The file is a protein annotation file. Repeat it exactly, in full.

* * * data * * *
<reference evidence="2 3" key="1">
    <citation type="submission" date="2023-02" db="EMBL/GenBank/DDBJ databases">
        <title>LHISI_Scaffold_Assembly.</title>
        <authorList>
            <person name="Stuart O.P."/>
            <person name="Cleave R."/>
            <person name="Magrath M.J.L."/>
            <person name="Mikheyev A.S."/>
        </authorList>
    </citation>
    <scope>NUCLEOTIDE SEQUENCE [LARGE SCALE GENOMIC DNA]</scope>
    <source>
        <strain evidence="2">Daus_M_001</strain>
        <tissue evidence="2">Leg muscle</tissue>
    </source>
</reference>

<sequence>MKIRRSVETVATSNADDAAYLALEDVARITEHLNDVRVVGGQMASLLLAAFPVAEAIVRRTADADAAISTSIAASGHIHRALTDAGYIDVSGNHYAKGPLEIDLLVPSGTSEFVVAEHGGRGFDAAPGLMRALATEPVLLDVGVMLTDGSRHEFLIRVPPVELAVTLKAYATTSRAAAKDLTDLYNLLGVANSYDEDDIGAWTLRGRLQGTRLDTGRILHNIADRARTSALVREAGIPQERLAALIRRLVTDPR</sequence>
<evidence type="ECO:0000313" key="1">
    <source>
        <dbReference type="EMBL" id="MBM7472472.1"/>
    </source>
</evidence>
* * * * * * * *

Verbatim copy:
<reference evidence="2 3" key="1">
    <citation type="submission" date="2023-02" db="EMBL/GenBank/DDBJ databases">
        <title>LHISI_Scaffold_Assembly.</title>
        <authorList>
            <person name="Stuart O.P."/>
            <person name="Cleave R."/>
            <person name="Magrath M.J.L."/>
            <person name="Mikheyev A.S."/>
        </authorList>
    </citation>
    <scope>NUCLEOTIDE SEQUENCE [LARGE SCALE GENOMIC DNA]</scope>
    <source>
        <strain evidence="2">Daus_M_001</strain>
        <tissue evidence="2">Leg muscle</tissue>
    </source>
</reference>

<sequence>MKIRRSVETVATSNADDAAYLALEDVARITEHLNDVRVVGGQMASLLLAAFPVAEAIVRRTADADAAISTSIAASGHIHRALTDAGYIDVSGNHYAKGPLEIDLLVPSGTSEFVVAEHGGRGFDAAPGLMRALATEPVLLDVGVMLTDGSRHEFLIRVPPVELAVTLKAYATTSRAAAKDLTDLYNLLGVANSYDEDDIGAWTLRGRLQGTRLDTGRILHNIADRARTSALVREAGIPQERLAALIRRLVTDPR</sequence>
<evidence type="ECO:0000313" key="1">
    <source>
        <dbReference type="EMBL" id="MBM7472472.1"/>
    </source>
</evidence>